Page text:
The preparation of .the polysulfide derivatives of 2,5-.
dimercapto-1,3,4-thiadiazole is illustrated by the following examples:
EXAMPLE I was recovered by washing with water and sodium bicarbonate and stripping in vacuum -to remove the carbon tetrachloride.
EXAMPLE II A solution of 75 parts 2,5-dimercapto-1,3,4-thiadiazole in 2000 cubic centimeters ethyl acetate was stirred at room temperature (about 75 F.) while passing 72 parts of chlorine into the solution; about 2 hours were required for the addition of the chlorine. To the chlorinated mercaptan were added 204 parts of tertiary dodecyl mercaptan and the mixture stirred at room temperature (about 75 F.) for twelve hours. The ethyl acetate and unreacted mercaptan were removed in vacuo and the stripped product filtered, through Celite. The product The method of Example II was followed, using tertiary octyl mercaptan. The product was a clear green viscous oil-soluble material.
EXAMPLE IV 2,5-bis-lauryldisulfide-1,3,4-thiadiazole Was sulfurized at 270 F. for one and one-half hours with 2, 4, 6, 8, 10, 12, and 14 equivalents of sulfur to obtain the corresponding polysulfide derivatives.
EXAMPLE V To a mixture of 7.5 grams (0.05 mole) 2,5-dimercapto-1,-3,4-thiadiazole and 20.2 grams (0.1 mole) n-dodecyl mercaptan in 100 cubic centimeters of benzene, a solution of 10.3 grams (0.1 mole) sulfur dichloride, in 20 cc. of benzene was added, dropwise, at a temperature of 20 C. to 30 C. After addition of the sulfur dichloride the mixture was heated to a temperature of 70 C. to 80 C. and the reaction mixture then washed with dilute sodium hydroxide. The washed product was then steamed at 150 C. for one hour and extracted with naphtha. The naphtha extract was dried over calcium chloride and the dried naphtha solution concentrated by vacuum distillation. An amber colored viscous oil was recovered having a sulfur content of 35.6%; calculated for 1,3,4-thiadiazole 2,5-bis-n-dodecyl trisulfide, sulfur 36.5%.
EXAMPLE VI A solution of 10.3 grams of sulfur dichloride in dioxane was added, dropwise, to a solution of 7.5 grams of 2,5-dimercap'to-1,3,4-thiadiazole and 14.6 grams tertiary octyl mercaptan in cc. dioxane, at 25 C. and the reaction mixture then heated for three hours at 50 C. The reaction product was then poured into water and the oily product taken up in hexane. The hexane solution was then washed with dilute sodium hydroxide, then with water, and the washed product filtered through silica gel. Upon removal of the hexane from the filtrate, a reddish oily product was recovered having a sulfur content of 41.1%.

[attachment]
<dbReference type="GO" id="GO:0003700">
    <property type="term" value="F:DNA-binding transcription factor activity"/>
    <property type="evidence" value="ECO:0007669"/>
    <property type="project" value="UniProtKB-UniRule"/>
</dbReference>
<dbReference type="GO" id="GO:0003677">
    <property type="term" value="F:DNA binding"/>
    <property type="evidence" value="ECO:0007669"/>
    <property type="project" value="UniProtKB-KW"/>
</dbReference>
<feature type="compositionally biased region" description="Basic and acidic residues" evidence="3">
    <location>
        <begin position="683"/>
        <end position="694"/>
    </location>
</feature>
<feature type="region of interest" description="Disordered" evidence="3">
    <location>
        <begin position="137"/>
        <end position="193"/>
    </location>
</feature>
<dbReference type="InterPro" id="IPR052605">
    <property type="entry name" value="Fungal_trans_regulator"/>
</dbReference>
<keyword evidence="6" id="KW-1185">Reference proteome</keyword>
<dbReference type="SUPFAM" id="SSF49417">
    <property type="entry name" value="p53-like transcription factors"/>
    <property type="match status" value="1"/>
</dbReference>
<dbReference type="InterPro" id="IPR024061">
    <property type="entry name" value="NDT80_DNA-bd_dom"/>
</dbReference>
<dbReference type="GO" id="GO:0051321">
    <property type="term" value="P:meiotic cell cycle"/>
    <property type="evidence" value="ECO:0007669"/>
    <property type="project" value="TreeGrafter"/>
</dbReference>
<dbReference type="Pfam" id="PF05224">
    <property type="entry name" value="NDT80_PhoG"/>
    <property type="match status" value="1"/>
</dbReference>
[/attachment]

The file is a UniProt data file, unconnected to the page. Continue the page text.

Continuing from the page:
EXAMPLE VII Equimolar amounts of Z-mercapto-5-alpha-methylstyrene sulfide-1,3,4-thiadiazole and n-dodecyl mercaptan were dissolved in benzene and the solution reacted with an equivalent molar amount of sulfur dichloride at 50 C. for three hours and the reaction product recovered as in Example VI.
EXAMPLE VIII A mixture of 90 grams (0.6 mole) 2,5-dimercapto- 1,3,4-thiadiazole, 300 cc. Cellosolve, 87.6 grams (0.6 mole) tertiary octyl mercaptan and grams (0.62 mole) of sulfur was heated at 110 C. for four hours. The Cellosolve and unreacted mercaptan were then stripped in vacuo from the reaction mixture and the product filtered hot through Celite. A light yellow solid was recovered having a sulfur content of 43% and a nitrogen content of 12.7%.
4 EXAMPLE IX A mixture of 30 grams (0.2 mole) 2,5-dimercapto- 1,3,4-thiadiazole, cc. Cellosolve, 58.4 grams (0.4 mole) tertiary octyl mercaptan and 25.6 grams (0.8 mole) sulfur was heated at 130 C. to about 140 C. for six hours, the reaction mixture then poured into water and the organic layer taken up in benzene. The benzene solution was dried, filtered through Celite, and the benzene evaporated in vacuo. A light yellow viscous oily product was recovered having a sulfur content of 45.1% and a nitrogen content of 4.5%.
EXAMPLE X A solution of 30 grams (0.2 mole) 2,5-dimercapto- 1,3,4-thiadiazole and 80.8 grams (0.4 mole) tertiary dodecyl mercaptan in cc. dioxane was heated with 25.6 grams (0.8 mole) sulfur at 75 C. and the mixture was then stripped in vacuo and filtered, and a light, yellow viscous oily product recovered having a sulfur content of 38% and a nitrogen content of 4.4%.
EXAMPLE XI 2 lauryldithia 5 thiaalpha methylstyryl 1,3,4- thiadiazole was prepared as follows:
A solution of 68.2 grams (0.254 mole) of Z-mercapto- 5-alpha methylstyryl sulfide-1,3,4-thiadiazole in carbon tetrachloride was treated at 0 C. with 0.282 mole of lauryl sulfenyl chloride, prepared as in Example I. The reaction mixture was warmed to 30 C. and stirred for three hours. It was washed with dilute sodium hydroxide and with water, and then stripped with nitrogen at C. to remove the carbon tetrachloride. The recovered product contained 22% sulfur and 7.11%